Book week 2 – ‘The Girl in the Moss’

Over the next week I’m going to share posts I’ve written over the years about various books I’ve read, some I’ve enjoyed, some not so much, some not at all!

Monday book review:

Even though I have book club books to read, I took time away from my “homework” and read an author I’d not come across before in my favourite genre. crime and police procedurals. The book had a promising title, ‘The Girl in the Moss’ and the author had an intriguing name, Loreth Anne White. I’ve never heard the name Loreth before, and in fact it is really, really unusual! I found a statistic which said it had only been found as a first name eighteen times, and only in Venezuela and the USA, although as a surname it was found nearly two hundred and fifty times. Loreth Anne White was once a journalist – a recovering journalist as she describes herself, and now is a novelist living in Canada in the Pacific Northwest.

The story of ‘The Girl in the Moss’ starts with the discovery of human remains, buried under a layer of damp moss in a remote area popular with particular tourists for being a wonderful place to go fly-fishing. Involved in the discovery is an ex-police officer, Angie Pallorino, and her partner on a romantic few days away… some romance! The body is quickly identified as a young woman who went missing decades before while on a similar fly-fishing holiday. An exciting and gripping start to the book by a writer I’d not read previously.

What I hadn’t realised was that this was not a stand-alone book, but the third and concluding story in a series, the other two books being ‘The Drowned Girls’ and ‘The Lullaby Girl’. I think if I had realised I would have started with the first one, because an aspect of the story line in the moss-girl story is Angie’s life and past. This is filled in some detail – it might actually spoil the two earlier stories since various aspects of Angie’s story is explained. As a new reader, I also found the amount of background story slowed the pace of the current one, I wanted to get on with finding out the story of moss-girl, not Angie. If I had already read the two previous novels, then I might have felt even more that i was ploughing through the pages, rather than racing through.

It’s a difficult balance when writing a sequel or series as to how much and how you fill in the background so the reader will understand the situation but won’t have the previous book spoiled by a give-away detail I had never considered this until I found myself writing a second book to follow ‘Radwinter’, and even more so when I wrote a third, and then a fourth, and most recently a fifth and sixth! Because the stories are following the lives of the characters as well as having mysteries to be unravelled, it’s unavoidable that details are included in the later books which might give away a plot twist in a previous one – a couple are now married, .a character has a child, a family moves house, a revealed secret is now a given… it’s unavoidable. However I really do try my hardest not to give away too much or anything which might spoil an earlier book.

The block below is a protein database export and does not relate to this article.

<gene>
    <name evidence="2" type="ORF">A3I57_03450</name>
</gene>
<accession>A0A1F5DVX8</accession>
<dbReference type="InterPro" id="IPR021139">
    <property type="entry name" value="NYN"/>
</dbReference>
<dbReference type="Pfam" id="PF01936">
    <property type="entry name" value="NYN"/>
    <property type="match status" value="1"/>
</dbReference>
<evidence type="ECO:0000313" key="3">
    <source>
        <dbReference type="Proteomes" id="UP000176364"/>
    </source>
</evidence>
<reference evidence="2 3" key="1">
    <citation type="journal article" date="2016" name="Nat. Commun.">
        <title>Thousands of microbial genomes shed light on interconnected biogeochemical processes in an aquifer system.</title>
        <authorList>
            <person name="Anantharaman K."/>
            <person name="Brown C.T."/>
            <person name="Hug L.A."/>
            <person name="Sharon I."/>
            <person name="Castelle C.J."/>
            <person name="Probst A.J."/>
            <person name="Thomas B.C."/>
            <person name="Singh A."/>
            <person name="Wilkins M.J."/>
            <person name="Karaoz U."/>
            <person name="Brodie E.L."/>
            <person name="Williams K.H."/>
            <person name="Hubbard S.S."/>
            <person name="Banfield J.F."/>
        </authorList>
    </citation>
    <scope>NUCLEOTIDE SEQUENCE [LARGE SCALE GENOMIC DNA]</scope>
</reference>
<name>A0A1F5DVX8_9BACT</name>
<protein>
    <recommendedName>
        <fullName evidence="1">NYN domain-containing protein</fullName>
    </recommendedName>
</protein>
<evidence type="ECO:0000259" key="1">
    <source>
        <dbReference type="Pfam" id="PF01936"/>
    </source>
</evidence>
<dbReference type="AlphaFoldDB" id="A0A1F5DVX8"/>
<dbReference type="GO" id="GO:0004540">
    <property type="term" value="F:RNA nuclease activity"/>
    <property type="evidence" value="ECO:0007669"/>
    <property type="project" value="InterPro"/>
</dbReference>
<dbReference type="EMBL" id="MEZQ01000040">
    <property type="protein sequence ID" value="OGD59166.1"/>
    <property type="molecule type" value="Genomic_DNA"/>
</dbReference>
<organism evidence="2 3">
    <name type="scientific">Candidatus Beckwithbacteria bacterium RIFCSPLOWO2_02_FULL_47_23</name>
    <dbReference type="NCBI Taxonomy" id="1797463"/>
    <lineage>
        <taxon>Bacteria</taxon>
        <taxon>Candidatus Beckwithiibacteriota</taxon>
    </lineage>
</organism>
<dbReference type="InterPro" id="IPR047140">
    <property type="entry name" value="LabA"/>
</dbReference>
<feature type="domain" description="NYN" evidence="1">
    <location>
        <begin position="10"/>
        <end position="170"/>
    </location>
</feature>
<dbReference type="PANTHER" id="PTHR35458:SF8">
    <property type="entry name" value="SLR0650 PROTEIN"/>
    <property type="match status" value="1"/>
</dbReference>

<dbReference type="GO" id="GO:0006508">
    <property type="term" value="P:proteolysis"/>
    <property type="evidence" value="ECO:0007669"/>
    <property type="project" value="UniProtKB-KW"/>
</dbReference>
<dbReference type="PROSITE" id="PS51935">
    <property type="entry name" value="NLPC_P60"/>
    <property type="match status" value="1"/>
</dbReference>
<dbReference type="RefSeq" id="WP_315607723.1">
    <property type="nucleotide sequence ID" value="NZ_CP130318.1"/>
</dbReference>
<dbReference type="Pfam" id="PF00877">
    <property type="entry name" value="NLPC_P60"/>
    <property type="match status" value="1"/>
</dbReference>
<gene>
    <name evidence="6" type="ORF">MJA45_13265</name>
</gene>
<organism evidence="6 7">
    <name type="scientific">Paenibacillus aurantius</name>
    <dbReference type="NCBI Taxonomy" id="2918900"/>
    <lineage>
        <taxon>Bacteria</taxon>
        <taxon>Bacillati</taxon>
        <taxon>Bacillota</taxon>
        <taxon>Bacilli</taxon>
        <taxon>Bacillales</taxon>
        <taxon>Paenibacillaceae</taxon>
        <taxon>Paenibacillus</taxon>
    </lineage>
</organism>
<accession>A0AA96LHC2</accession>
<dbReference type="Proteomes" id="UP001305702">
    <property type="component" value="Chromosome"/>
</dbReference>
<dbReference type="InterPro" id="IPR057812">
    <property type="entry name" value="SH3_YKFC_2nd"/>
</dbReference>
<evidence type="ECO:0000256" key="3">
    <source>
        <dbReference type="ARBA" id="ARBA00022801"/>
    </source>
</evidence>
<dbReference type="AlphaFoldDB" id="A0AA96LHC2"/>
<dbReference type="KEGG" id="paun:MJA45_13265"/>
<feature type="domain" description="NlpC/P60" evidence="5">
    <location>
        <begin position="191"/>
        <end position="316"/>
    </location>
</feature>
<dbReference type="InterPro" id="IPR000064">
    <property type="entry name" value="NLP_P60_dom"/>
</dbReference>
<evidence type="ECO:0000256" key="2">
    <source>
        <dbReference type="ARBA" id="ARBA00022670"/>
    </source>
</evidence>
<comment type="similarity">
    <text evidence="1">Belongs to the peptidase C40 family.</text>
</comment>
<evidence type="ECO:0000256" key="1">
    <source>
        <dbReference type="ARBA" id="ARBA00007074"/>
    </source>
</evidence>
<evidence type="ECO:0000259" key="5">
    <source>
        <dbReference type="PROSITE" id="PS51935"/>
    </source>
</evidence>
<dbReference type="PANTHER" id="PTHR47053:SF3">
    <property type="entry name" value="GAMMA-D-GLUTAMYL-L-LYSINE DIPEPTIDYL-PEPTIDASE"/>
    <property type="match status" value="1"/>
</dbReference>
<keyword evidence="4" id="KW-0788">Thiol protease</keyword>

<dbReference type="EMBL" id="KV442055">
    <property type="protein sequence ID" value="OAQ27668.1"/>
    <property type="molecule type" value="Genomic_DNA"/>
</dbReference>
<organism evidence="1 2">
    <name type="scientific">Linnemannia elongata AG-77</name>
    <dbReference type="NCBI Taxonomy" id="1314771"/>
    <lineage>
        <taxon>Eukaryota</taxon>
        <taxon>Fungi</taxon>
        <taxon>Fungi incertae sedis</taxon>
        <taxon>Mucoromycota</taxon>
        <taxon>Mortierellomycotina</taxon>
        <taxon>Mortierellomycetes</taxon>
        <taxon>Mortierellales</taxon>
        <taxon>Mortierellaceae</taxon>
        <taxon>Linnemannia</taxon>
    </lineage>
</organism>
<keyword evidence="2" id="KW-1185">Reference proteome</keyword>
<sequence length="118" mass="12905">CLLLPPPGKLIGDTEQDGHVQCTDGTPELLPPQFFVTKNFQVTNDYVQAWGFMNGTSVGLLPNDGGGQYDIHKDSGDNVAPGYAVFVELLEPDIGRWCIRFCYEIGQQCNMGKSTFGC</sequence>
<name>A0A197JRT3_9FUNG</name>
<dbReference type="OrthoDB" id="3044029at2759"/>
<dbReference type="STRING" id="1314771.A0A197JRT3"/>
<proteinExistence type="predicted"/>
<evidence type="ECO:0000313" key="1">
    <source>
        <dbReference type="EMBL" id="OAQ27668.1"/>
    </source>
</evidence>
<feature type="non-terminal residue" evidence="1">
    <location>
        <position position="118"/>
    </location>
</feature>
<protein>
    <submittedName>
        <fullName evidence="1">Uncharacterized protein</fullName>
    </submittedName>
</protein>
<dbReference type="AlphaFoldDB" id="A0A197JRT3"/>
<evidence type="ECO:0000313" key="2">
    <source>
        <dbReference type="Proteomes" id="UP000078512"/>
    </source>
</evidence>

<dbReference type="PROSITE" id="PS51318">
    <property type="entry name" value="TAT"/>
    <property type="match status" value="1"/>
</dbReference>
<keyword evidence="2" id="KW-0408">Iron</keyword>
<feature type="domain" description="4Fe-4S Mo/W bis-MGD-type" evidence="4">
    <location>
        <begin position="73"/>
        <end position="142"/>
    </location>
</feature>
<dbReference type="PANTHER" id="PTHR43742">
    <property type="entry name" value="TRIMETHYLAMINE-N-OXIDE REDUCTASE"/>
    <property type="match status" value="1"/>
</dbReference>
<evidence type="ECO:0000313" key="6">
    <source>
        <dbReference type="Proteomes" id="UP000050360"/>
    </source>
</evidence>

I read the Moss-girl story right to the end, and  did want to find out who had committed the crime, but I felt overwhelmed by the back story, and felt it could have been slimmed down by more than a couple of hundred words, more like a couple of thousand words. I’m sorry that I also had another quibble, there was not one, not two but several false ends, which was clever, but I really felt it was being strung out…. I wasn’t exactly bored, but I did want a conclusion. The conclusion itself had been well-flagged in the previous chapters so it was no surprise at all. I guess Ms White wanted to finish her character’s story and not leave the reader dangling wondering did Angie do a certain thing or not, and I guess she wanted to tie up all the loose story-lines – which is important! Nothing more annoying than closing a book and wondering what happened to a certain character or situation. After writing three books, maybe the characters deserved a resolution to their problems… but it just took so long to find them.

I would recommend the story – even with those quibbles, the descriptions of the area are interesting and engaging, and the idea of a long forgotten crime is always intriguing. I would be very interested to know what other people’s opinions are, so if you do read one or all of the stories, let me know your thoughts!

Here is a link to the author’s page:

… and here is a link to my Radwinter series – do I get the balance right between giving the readers a context and not giving spoilers?

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